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February 26, 2009

News & Features

With your car as a canvas, you can shift your creativity into overdrive

Special to NWautos

Art car

Kelly Lyles' "Excess-ories Odd-yssey." (Courtesy of Kelly Lyles)

In 1999, Leith Zeutenhorst left her doctor's office reeling from a diagnosis of cancer. She drove her 1983 Ford Fairmont Futura to the car wash, where the paint peeled off in flakes and strips. Returning home, the Camas, Wash., resident found a way to repair the damage with spray paint -- and to express her will to live.

The result was "Joyride," an automotive painting of colorful symbols -- the sun, the moon and a woman with rainbow hair -- captioned with inspirational statements such as "She who laughs, lasts."

"The joy of having an art car is to just keep working on it," says Zeutenhorst, who will be cancer-free four years this month and is active in the Seattle Art Car Community.

When the wheels on the original "Joyride" started working independently of one another, Zeutenhorst purchased a silver 2003 Buick Century. Following the same motif, she used 1 Shot enamel paint, obtained at a sign painter's supply store, to decorate "Joyride Too."

"I think anyone can do it," says Kelly Lyles, co-producer of the Seattle Art Car Blowout. Lyles has long expressed her art and passions through her cars. Her original creation "Leopard Bernstein," a 1989 Subaru DL, honors felines, with painted leopard spots and toy cats, leopards and tigers attached to the roof.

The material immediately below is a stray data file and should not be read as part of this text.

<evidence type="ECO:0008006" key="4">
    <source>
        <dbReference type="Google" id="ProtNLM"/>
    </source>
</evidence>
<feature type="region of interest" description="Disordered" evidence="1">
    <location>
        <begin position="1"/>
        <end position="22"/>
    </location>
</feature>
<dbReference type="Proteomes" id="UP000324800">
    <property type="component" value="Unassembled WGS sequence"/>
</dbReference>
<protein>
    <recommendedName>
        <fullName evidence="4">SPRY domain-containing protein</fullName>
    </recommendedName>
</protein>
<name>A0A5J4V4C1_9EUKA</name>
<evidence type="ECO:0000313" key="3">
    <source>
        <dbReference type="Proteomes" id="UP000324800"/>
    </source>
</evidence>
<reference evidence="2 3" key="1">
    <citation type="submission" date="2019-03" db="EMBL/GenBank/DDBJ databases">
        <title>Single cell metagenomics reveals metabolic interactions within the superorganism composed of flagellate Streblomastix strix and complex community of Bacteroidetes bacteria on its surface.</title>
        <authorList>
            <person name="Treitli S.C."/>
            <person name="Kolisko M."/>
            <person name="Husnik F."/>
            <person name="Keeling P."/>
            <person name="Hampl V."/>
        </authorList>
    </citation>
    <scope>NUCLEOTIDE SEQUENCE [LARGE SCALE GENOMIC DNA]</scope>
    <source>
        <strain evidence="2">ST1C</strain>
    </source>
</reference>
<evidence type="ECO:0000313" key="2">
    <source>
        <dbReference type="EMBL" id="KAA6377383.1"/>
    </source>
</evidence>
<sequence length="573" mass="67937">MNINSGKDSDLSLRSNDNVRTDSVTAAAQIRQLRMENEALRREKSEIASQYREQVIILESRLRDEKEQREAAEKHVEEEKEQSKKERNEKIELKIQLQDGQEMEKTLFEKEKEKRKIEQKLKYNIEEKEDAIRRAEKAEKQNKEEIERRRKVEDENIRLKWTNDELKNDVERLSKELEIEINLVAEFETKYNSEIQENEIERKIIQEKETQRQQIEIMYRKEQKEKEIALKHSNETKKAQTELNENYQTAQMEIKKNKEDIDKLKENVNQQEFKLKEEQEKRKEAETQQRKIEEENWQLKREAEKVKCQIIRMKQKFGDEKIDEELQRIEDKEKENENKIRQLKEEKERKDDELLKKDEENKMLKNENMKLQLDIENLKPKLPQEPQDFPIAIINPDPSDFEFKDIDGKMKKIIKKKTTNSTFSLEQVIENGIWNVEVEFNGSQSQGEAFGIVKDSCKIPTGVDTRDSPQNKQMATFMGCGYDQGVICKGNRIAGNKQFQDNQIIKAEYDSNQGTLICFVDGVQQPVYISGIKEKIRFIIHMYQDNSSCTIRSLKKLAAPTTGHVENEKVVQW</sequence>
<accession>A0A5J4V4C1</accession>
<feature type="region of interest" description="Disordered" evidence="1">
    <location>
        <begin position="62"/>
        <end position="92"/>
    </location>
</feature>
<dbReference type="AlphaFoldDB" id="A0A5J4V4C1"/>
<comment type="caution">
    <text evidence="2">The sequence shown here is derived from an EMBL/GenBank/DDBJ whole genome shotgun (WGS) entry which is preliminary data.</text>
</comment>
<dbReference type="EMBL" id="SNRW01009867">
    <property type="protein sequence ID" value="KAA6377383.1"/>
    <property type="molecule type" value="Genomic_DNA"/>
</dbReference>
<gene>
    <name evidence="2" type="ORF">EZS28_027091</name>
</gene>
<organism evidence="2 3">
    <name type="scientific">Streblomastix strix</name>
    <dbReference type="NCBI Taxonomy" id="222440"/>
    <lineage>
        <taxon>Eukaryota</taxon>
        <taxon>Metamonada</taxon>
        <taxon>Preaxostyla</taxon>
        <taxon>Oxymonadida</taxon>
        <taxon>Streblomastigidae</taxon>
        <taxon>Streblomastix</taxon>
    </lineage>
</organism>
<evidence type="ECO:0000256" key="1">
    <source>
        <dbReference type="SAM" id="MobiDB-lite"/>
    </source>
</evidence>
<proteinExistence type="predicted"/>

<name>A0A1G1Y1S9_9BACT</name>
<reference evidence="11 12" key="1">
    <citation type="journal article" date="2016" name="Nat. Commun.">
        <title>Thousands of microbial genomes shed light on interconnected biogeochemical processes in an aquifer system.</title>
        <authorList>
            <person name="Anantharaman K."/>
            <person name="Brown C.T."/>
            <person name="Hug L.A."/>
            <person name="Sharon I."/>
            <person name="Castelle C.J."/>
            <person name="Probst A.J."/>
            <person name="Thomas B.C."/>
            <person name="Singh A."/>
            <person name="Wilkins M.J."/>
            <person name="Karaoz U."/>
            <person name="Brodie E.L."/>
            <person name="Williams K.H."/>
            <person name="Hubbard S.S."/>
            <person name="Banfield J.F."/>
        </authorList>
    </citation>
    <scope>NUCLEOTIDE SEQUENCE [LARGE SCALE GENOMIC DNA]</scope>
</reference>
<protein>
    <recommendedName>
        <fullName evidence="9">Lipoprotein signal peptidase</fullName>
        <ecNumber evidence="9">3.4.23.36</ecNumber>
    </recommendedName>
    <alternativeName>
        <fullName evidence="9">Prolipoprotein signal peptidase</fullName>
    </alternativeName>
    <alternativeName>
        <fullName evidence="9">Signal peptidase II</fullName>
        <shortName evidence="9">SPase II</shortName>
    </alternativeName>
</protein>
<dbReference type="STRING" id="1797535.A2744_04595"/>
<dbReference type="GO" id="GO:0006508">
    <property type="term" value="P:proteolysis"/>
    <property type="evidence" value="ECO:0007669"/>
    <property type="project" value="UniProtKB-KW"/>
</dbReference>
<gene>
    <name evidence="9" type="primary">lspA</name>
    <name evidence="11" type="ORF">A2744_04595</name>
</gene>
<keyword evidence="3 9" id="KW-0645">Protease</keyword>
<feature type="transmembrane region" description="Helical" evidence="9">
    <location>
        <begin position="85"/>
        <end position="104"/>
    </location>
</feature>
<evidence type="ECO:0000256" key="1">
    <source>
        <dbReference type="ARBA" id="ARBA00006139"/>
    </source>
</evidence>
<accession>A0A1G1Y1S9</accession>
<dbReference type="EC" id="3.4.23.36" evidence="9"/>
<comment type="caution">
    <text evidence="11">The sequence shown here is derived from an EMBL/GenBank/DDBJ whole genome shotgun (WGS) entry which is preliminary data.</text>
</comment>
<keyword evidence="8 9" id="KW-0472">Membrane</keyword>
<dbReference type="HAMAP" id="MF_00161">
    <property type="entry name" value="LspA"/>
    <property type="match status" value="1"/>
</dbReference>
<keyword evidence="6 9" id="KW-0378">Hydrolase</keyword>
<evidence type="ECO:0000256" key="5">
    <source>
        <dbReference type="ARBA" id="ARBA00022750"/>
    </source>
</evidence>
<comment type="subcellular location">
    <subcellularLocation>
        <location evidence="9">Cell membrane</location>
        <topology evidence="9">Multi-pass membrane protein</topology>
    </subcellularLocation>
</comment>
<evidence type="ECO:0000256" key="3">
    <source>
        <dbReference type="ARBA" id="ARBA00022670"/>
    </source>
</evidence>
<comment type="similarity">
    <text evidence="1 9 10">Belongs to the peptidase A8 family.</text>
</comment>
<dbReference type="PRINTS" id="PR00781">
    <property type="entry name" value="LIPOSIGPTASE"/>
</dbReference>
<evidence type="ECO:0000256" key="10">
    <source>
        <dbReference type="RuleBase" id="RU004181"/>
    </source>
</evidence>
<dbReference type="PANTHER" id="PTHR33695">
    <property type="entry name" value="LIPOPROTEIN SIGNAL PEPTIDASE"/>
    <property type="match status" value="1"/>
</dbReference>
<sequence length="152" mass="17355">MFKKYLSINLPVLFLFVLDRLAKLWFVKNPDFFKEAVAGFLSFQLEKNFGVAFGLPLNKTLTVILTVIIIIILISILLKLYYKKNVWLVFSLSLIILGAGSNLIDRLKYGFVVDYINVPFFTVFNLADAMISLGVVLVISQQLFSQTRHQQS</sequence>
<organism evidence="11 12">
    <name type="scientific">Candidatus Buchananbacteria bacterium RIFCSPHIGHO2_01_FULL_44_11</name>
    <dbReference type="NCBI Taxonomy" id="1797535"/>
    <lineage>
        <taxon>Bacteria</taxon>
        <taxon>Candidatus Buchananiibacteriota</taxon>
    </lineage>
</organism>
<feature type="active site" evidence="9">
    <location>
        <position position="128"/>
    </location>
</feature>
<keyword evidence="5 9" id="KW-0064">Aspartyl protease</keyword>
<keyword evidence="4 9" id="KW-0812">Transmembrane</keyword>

Resources, photos and more
  • Books:
  • "Wild Wheels" by Harrod Blank (movie also available on DVD)
  • "Art Cars: The Cars, the Artists, the Obsession, the Craft" by Harrod Blank
  • Web sites:
  • Information on the Seattle Art Car Blowout, held during the Fremont Fair.
  • A listing of art car shows and parades across the country.
  • Photos of classic art cars available for special appearances.
  • The official site of Art Car World, a museum in Arizona.
  • Photos of art cars and information on the Bay Area festival.
  • A blog about all things art car.

If you'd like to become a "car-tist," look for inspiration in your hobbies, professions and personal interests. Start by painting zebra stripes, leopard spots or what Lyles described as a "cow car" -- a spattering of brown or black spots. Or look to your vehicle type or color for ideas -- paint a Volkswagen Beetle like a bug or a yellow car like a lemon.

Small details can be added at minimal cost. "The only expense is if you get too attached and sink too much money into keeping your baby alive," Lyles warns those who start with a beater car. She recommends checking out the books of art car artist/filmmaker Harrod Blank or talking to other art car owners who host Web sites (see sidebar) or attend events such as the Seattle Art Car Blowout, held in June.

To paint a car, Lyles suggests sign-painter's enamel or automotive paint. Before applying, carefully strip off any wax, then clean and sand to create a surface "for the paint to cling to," she advises.

To attach items, consider the weight and wearability. On "Excess-ories Odd-yssey" -- Lyles' newest creation -- she preferred the wide, glue-able surface of flip-flops to the smaller bracelets, purses and necklaces she attached to the 1996 Honda Odyssey. She avoided riveting or bolting items in deference to Northwest weather, and has found hot glue and epoxies less effective than silicon or Lexel adhesives over the long term. "I go through a lot of glue," she says.

"You will get attention wherever you go," Lyles promises those who are considering building an art car. "Art cars in general disarm people. Ninety-eight percent of the people enjoy it. It makes them smile."


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